Three Perspectives on Black History Month
We have reached February, for decades identified in the U.S. as Black History Month, which has generated a host of mixed reactions. A result of Carter G. Woodson’s efforts almost a century ago to call more attention to the achievements of African-Americans, it started with a week-long focus (the second week of February, encompassing both Frederick Douglass and Abraham Lincoln’s birthdays). The expansion to the whole month happened in 1976, and is now cause for themed work by historical societies, public agencies, and media programming.
In schools, Black History Month usually falls squarely within the “Heroes and Holidays” stage of multicultural curriculum. It’s distinct from mainstream curriculum swathed in privilege, but still a far way from more comprehensive stages like integration or structural reform, to say nothing of genuine multicultural awareness and social action. If our schools are to become genuinely anti-racist, Black History Month alone definitely won’t get the job done.
Below, I’ve compiled three different perspectives on Black History Month, each of which I strongly recommend you read in full. (You may want to read at home, though, since some of the language gets NSFW.)
1) Shrug at the Shallowness
Back in 2009, Atlantic writer Ta-Nehisi Coates posted, “Black History Month. Meh.” It is not by any means an argument against the concept, opening with, “I think people who want to get rid of Black History Month are only slightly less annoying than people who complain about Kwanzaa.” However, it also calls out why the typically shallow names-and-dates approach to Black History Month is woefully insufficient.
“The goal seemed to be to prove that my history took to rote for just as well as anybody's,” writes Coates. “I too can be reduced into a list of facts, America.” As he’s pursued his own study, though, Coates has found a much richer narrative. “It's been a great relief to read black history as an adult and find much more compelling, human stories. It helps to know that Booker T was a schemer, that Du Bois was arrogant as all hell, that Monroe Trotter was a little off,” he writes.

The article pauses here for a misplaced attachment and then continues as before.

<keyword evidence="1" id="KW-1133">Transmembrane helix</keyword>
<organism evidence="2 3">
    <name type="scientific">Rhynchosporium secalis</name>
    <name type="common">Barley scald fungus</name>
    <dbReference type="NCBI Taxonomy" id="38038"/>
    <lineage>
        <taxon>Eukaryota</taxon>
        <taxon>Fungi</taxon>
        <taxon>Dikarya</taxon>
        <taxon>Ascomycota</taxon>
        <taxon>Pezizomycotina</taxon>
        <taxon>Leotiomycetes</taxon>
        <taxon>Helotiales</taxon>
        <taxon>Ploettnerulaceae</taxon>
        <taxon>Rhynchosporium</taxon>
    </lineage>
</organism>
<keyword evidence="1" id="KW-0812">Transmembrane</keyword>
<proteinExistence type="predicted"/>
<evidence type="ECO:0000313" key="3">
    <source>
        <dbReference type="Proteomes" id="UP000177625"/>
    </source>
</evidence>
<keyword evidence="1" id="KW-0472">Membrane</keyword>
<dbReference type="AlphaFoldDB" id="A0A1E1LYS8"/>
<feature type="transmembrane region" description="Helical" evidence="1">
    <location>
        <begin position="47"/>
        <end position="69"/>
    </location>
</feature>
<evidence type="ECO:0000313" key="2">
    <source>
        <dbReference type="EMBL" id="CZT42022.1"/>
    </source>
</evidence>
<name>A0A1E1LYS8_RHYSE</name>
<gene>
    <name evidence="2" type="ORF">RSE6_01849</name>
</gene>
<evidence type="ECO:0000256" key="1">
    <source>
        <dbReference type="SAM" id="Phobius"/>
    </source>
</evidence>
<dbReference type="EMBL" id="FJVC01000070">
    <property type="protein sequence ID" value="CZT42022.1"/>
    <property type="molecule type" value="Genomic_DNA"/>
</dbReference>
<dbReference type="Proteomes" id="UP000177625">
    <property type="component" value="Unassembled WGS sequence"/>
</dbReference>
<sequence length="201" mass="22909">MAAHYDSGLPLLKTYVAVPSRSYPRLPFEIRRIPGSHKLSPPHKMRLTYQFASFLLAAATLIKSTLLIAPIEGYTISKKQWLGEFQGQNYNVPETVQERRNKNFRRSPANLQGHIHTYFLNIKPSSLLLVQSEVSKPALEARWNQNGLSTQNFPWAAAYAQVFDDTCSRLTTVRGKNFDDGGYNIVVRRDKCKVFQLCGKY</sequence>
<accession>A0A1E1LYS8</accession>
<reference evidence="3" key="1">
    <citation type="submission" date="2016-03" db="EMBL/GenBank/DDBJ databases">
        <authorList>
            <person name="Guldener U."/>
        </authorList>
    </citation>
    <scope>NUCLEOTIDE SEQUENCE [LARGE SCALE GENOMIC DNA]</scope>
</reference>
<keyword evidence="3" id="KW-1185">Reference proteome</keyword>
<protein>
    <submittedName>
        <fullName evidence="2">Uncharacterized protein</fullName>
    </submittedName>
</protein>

This isn’t so much a condemnation of Black History Month as it is a condemnation of shallow history instruction. That sort of shallowness isn’t the kind that will show up a standardized test, however, and it’s tough to eliminate through policy alone.
2) Protect History from the Victors
Two weeks after Coates posted his piece, Latoya Peterson at Racialicious spun off her own thoughts in, “It Is Safe to Desegregate History?” She brought in her own experiences with Black History Month, as well as others’ experiences with the portrayals of Asians and Native Americans in U.S. history. The overarching conclusion: “They say that history is written by the victors, but this is ridiculous.”
Peterson expresses the concern that abandoning Black History Month would leave history even more whitewashed than it is at present. “Until history is seen as something to be analyzed and understood, rather than just memorized,” she writes, echoing Coates, “I have little hope for anyone reaching an understanding of our nation’s past through the presentation of facts and timelines.” The examples she provides show that -- left unchallenged -- history textbooks, standards, and curriculum tend to reinforce existing social privilege. One purpose of Black History Month, then, is to present a standing challenge to that tendency.
Again, we see a call for a deeper, more inclusive history that better grapples with the multifaceted history of all the different faces of America.
3) Imagine Black Future Month
Finally, and more recently, speculative fiction writer N.K. Jemisin posted a piece last September asking, “How Long ‘til Black Future Month?” Her essay covers more than just the way Black History Month is handled in schools, and it’s a testimony to the power of art and culture both to inspire and to oppress.
Science fiction and fantasy, after all, are devoted to imagining worlds other than the one we inhabit right now. If ever there was a place for work that challenged existing norms and created a different vision for society, SFF should be the genre for it. However, Jemisin points to many, many examples where this potentially aspirational genre instead reiterated and deepened existing inequities.
The piece also sustains a hopeful thread that should be encouraging to those who do want to fight the enduring racism in our society.
Each of these pieces illuminates aspects of how our schools and culture simultaneously demand that something challenge society’s norms. In their own way, each explains how Black History Month is not enough on its own. We cannot treat Black History Month as a checkbox that absolves us from grappling with racism during the rest of the year. Instead, we need a deeper, richer, and more human approach to our country’s history.